A long wall of murals dedicated to the footballer, Bobby Moore, that have been largely covered up in recent years are to be opened up again for a few weeks.

The ceramic tiles, which show scenes from famous sports and entertainment events at Wembley Stadium and Arena, date back to 1993 when they were originally dedicated to England football captain and 1966 World Cup Winner Bobby Moore. The mural was made by the Architectural Art Service of the Langley London firm, and the artist was probably Kathryn Digby.

(c) Brent Council

However, they’ve been covered in advertising for a nearby housing development and a local shopping outlet since 2013, and in 2019, the council granted a 10-year lease to the local developer to cover them in lightboxes, despite local opposition to the plans.

Last year, three areas were uncovered for a short time, and that is going to happen again between 10th to 28th March.

The Bobby Moore Bridge tile murals are located on the walls of a pedestrian subway, which runs between Wembley Park Station and Olympic Way, and on the retaining walls to the south of the subway. As the murals are outdoor, if you live locally, then they can be seen as part of your daily exercise.

The first scene outside the subway shows American Football players. Many people think that the sport at Wembley Stadium started with the first NFL game there in 1983, with matches played annually at the new stadium since 2007. However, its history goes back a further 40 years, to the Second World War when two U.S. Forces teams played.

The middle scene shows a tackle involving two rugby league players. The Rugby League Challenge Cup Final was first played at the Stadium in 1929. It proved very popular, as a great day out for supporters. The final was played annually at Wembley (apart from during the Second World War) until the old stadium closed in 2000, and it has been a fixture at the new stadium since 2007.

The Empire Pool (now Arena) was built in 1934, as a year-round venue, for swimming in the summer and ice hockey and public skating in winter. It got its name because the first event held there was the swimming competition for the 1934 British Empire Games. From the autumn of that year, it was home to two ice hockey teams, the “Wembley Lions” (who played there until 1968 and were national champions four times) and the “Wembley Monarchs”.

(c) Brent Council


Be the first to know what's on in London, and the latest news published on ianVisits.

You can unsubscribe at any time from my weekly emails.

Tagged with: ,

This website has been running now for just over a decade, and while advertising revenue contributes to funding the website, but doesn't cover the costs. That is why I have set up a facility with DonorBox where you can contribute to the costs of the website and time invested in writing and research for the news articles.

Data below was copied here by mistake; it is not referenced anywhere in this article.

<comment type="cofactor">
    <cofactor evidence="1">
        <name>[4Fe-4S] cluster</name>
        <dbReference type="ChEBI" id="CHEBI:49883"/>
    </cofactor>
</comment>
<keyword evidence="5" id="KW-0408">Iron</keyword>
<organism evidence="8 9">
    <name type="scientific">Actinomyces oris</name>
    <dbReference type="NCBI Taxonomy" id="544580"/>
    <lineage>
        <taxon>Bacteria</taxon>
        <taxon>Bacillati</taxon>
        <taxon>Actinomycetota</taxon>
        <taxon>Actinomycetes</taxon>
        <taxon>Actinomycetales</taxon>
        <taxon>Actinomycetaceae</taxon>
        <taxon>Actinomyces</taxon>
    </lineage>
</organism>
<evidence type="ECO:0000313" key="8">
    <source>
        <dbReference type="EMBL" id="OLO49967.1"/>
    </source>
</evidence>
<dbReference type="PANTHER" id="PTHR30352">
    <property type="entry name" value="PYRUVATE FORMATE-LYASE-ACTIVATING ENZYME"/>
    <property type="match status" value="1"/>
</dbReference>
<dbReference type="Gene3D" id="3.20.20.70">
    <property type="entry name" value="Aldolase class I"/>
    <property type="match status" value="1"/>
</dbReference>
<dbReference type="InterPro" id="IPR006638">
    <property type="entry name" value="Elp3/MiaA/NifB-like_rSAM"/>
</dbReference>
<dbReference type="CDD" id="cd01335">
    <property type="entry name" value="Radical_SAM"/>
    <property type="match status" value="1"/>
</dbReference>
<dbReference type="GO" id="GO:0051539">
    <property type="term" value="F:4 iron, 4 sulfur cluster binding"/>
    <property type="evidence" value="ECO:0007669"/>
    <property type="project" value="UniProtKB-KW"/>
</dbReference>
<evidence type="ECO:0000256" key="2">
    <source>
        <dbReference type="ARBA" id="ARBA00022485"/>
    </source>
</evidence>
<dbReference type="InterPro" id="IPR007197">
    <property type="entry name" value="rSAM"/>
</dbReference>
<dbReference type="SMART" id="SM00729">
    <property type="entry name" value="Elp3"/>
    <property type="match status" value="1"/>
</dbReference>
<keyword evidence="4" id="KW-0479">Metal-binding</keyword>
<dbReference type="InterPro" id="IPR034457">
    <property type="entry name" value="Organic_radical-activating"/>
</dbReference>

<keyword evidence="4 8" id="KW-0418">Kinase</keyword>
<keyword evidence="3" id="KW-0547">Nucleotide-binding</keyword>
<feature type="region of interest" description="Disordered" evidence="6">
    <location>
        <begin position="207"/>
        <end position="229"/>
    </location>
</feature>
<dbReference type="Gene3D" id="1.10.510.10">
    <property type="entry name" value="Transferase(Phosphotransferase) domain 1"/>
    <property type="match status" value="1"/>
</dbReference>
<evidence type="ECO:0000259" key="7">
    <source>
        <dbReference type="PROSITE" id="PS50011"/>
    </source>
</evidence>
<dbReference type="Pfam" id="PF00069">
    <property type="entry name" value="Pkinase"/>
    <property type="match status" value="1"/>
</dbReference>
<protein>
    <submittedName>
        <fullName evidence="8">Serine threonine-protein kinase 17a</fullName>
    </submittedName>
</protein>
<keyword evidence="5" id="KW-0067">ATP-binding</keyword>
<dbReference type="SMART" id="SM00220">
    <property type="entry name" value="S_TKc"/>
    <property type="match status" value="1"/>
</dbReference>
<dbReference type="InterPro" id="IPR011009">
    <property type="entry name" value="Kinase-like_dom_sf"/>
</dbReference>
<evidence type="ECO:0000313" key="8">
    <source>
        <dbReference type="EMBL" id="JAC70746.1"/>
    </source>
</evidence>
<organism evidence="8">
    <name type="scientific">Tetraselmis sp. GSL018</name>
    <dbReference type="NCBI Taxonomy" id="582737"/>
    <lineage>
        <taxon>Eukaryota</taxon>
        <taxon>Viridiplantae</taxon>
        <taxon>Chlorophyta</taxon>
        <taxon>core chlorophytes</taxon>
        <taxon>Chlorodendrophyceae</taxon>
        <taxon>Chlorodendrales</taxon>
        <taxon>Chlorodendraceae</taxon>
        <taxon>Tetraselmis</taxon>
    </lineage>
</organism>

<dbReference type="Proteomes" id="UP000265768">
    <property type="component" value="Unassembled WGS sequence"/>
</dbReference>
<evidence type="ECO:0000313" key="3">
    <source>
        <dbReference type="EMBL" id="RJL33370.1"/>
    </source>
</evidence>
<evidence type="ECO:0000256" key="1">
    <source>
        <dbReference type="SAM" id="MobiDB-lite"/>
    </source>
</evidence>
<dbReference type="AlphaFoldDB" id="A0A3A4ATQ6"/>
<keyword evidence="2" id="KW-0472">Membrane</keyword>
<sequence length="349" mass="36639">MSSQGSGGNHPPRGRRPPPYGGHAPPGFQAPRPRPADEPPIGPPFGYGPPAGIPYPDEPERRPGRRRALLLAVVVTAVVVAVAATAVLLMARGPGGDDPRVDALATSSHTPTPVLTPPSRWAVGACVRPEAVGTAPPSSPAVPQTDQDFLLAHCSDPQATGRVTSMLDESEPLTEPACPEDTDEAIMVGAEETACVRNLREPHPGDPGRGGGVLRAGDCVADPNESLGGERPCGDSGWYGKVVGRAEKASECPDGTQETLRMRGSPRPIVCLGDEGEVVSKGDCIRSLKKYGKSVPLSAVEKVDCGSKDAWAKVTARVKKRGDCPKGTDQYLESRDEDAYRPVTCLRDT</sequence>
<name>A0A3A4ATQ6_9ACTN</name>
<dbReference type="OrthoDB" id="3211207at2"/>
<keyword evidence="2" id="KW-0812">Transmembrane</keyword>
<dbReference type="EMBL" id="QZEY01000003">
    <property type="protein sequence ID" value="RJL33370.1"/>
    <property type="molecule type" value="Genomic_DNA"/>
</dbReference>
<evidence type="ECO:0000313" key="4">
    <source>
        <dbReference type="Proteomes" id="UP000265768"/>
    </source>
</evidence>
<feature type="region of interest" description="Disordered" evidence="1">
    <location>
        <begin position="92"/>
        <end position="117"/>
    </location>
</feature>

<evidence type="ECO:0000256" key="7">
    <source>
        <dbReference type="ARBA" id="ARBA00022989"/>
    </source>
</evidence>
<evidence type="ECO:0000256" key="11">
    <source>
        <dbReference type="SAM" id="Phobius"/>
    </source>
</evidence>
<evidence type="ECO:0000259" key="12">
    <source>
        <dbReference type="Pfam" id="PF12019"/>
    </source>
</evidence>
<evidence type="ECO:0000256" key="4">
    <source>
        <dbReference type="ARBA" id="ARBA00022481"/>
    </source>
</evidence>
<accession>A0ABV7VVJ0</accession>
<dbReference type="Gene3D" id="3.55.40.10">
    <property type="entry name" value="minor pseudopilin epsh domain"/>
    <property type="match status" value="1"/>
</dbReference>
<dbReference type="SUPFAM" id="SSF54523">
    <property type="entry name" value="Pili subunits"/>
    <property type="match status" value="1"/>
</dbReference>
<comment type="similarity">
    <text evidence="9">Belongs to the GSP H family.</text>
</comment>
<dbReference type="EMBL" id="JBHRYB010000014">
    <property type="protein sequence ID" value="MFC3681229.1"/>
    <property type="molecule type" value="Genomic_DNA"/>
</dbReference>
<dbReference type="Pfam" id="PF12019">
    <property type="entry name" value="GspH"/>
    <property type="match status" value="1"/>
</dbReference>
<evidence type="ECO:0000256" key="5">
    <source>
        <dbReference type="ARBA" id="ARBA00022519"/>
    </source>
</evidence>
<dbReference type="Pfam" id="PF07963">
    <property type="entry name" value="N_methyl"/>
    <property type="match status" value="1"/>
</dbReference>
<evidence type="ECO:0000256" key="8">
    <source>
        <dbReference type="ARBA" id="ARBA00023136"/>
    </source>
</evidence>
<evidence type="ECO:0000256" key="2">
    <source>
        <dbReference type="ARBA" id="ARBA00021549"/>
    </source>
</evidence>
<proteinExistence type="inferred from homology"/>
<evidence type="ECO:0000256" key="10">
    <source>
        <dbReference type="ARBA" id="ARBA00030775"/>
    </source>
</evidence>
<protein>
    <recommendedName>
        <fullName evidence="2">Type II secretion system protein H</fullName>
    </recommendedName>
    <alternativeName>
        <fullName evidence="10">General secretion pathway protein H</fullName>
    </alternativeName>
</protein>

It's very similar to the way The Guardian and many smaller websites are now seeking to generate an income in the face of rising costs and declining advertising.

Whether its a one-off donation or a regular giver, every additional support goes a long way to covering the running costs of this website, and keeping you regularly topped up doses of Londony news and facts.

If you like what your read on here, then please support the website here.

Thank you

  1. Brian Butterworth says:

    They are just a little “provincial sports centre” aren’t they? I can see why they have found any excuse to cover them up.

    I guess CAD has made great progress in what can be achieved by tiled wall decoration.

    But… I like Euston station so what do I know?

  2. Marc says:

    Isn’t there a mosaic of a rock band as well – presumably to commemorate Live Aid?

    • Philip Grant says:

      One of the original mural scenes did show rock artists who played at Wembley. Unfortunately, most of it was destroyed when steps from the bus stop on Bridge Road down to Olympic Way were constructed c.2006, in advance of the new Wembley Stadium opening!

      You can still see a photo of it, and information about the musicians shown and their Wembley connections, at page 9 of a detailed article I wrote about the Bobby Moore Bridge tile murals. This is on the Brent Archives website at:

  3. Peter Burrell says:

    Football, American Football, Ice Hockey, Rugby League – so where’s the mural for SPEEDWAY which was huge at Wembley from between the wars up to the demolition of the old stadium?
    Weekly League matches attracted tens of thousands of spectators and no less than 25 World Championship Finals took place at Wembley between 1936 and 1981.

    • ianVisits says:

      Ask the council, or the artist, or someone who might be able to vaguely remember, or even care, if it was discussed 30 years ago when the murals were commissioned.

  4. Martin Francis says:

    More on the background here: https://youtu.be/hq59xKP7Uns

Leave a Reply

Your email address will not be published. Required fields are marked *


Home >> News >> Art